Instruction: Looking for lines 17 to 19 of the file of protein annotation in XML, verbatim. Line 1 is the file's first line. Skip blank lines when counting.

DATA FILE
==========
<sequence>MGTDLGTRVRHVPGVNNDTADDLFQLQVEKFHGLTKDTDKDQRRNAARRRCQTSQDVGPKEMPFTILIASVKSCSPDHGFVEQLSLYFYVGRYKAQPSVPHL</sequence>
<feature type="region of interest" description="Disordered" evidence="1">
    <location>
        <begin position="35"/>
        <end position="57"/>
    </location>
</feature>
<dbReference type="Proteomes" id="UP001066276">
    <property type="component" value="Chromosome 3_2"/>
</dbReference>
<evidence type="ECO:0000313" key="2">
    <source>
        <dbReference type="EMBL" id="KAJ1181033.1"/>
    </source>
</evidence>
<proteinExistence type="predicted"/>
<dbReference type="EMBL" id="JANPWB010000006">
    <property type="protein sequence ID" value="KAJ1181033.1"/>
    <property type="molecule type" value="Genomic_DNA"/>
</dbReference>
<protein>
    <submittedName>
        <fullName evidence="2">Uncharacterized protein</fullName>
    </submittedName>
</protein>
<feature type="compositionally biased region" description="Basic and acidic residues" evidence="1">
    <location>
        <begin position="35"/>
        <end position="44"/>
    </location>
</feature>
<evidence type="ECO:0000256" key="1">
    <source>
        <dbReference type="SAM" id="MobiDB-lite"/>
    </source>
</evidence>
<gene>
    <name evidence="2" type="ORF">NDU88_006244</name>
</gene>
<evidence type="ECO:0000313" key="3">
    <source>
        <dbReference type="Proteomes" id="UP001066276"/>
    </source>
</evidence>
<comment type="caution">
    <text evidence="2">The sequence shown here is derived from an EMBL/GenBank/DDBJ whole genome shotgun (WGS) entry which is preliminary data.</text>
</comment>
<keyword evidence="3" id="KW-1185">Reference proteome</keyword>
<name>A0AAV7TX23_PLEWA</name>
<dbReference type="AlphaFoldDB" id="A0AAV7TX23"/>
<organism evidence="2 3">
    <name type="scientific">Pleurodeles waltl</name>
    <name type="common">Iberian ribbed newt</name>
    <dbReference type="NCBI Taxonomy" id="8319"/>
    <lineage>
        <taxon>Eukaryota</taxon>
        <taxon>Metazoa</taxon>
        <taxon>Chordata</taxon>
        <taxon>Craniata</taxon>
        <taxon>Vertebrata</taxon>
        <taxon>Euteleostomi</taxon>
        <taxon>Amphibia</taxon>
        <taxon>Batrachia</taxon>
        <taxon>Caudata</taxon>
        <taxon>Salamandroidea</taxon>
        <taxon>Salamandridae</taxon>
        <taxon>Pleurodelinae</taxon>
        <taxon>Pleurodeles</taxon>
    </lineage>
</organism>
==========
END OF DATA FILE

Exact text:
<dbReference type="EMBL" id="JANPWB010000006">
    <property type="protein sequence ID" value="KAJ1181033.1"/>
    <property type="molecule type" value="Genomic_DNA"/>